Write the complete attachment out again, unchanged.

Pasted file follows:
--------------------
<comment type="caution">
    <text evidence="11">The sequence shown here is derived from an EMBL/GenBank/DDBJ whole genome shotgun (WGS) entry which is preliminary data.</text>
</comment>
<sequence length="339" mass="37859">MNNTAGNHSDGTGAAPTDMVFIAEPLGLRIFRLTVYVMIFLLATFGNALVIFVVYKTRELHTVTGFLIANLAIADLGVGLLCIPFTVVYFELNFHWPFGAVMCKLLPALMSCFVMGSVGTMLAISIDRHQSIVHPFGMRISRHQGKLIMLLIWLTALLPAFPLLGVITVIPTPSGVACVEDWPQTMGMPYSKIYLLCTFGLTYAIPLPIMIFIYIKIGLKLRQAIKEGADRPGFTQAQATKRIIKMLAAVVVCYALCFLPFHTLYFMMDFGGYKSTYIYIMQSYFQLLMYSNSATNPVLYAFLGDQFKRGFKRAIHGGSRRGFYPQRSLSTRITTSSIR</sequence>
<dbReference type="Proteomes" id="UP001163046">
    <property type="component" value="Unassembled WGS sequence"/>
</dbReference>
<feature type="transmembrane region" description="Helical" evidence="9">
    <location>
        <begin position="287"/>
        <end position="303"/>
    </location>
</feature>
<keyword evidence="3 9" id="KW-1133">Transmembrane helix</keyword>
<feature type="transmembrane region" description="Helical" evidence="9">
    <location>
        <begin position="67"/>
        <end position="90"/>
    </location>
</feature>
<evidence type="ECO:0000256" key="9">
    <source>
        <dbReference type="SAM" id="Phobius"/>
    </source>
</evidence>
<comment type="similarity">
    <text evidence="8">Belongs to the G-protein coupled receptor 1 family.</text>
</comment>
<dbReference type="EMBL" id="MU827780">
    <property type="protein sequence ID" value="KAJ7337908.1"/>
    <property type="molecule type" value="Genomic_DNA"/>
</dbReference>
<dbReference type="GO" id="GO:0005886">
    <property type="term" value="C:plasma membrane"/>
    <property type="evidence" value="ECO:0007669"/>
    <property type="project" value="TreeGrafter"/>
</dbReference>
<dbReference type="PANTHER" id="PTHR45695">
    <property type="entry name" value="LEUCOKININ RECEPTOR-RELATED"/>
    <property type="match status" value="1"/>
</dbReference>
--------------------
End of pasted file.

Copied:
<comment type="caution">
    <text evidence="11">The sequence shown here is derived from an EMBL/GenBank/DDBJ whole genome shotgun (WGS) entry which is preliminary data.</text>
</comment>
<sequence length="339" mass="37859">MNNTAGNHSDGTGAAPTDMVFIAEPLGLRIFRLTVYVMIFLLATFGNALVIFVVYKTRELHTVTGFLIANLAIADLGVGLLCIPFTVVYFELNFHWPFGAVMCKLLPALMSCFVMGSVGTMLAISIDRHQSIVHPFGMRISRHQGKLIMLLIWLTALLPAFPLLGVITVIPTPSGVACVEDWPQTMGMPYSKIYLLCTFGLTYAIPLPIMIFIYIKIGLKLRQAIKEGADRPGFTQAQATKRIIKMLAAVVVCYALCFLPFHTLYFMMDFGGYKSTYIYIMQSYFQLLMYSNSATNPVLYAFLGDQFKRGFKRAIHGGSRRGFYPQRSLSTRITTSSIR</sequence>
<dbReference type="Proteomes" id="UP001163046">
    <property type="component" value="Unassembled WGS sequence"/>
</dbReference>
<feature type="transmembrane region" description="Helical" evidence="9">
    <location>
        <begin position="287"/>
        <end position="303"/>
    </location>
</feature>
<keyword evidence="3 9" id="KW-1133">Transmembrane helix</keyword>
<feature type="transmembrane region" description="Helical" evidence="9">
    <location>
        <begin position="67"/>
        <end position="90"/>
    </location>
</feature>
<evidence type="ECO:0000256" key="9">
    <source>
        <dbReference type="SAM" id="Phobius"/>
    </source>
</evidence>
<comment type="similarity">
    <text evidence="8">Belongs to the G-protein coupled receptor 1 family.</text>
</comment>
<dbReference type="EMBL" id="MU827780">
    <property type="protein sequence ID" value="KAJ7337908.1"/>
    <property type="molecule type" value="Genomic_DNA"/>
</dbReference>
<dbReference type="GO" id="GO:0005886">
    <property type="term" value="C:plasma membrane"/>
    <property type="evidence" value="ECO:0007669"/>
    <property type="project" value="TreeGrafter"/>
</dbReference>
<dbReference type="PANTHER" id="PTHR45695">
    <property type="entry name" value="LEUCOKININ RECEPTOR-RELATED"/>
    <property type="match status" value="1"/>
</dbReference>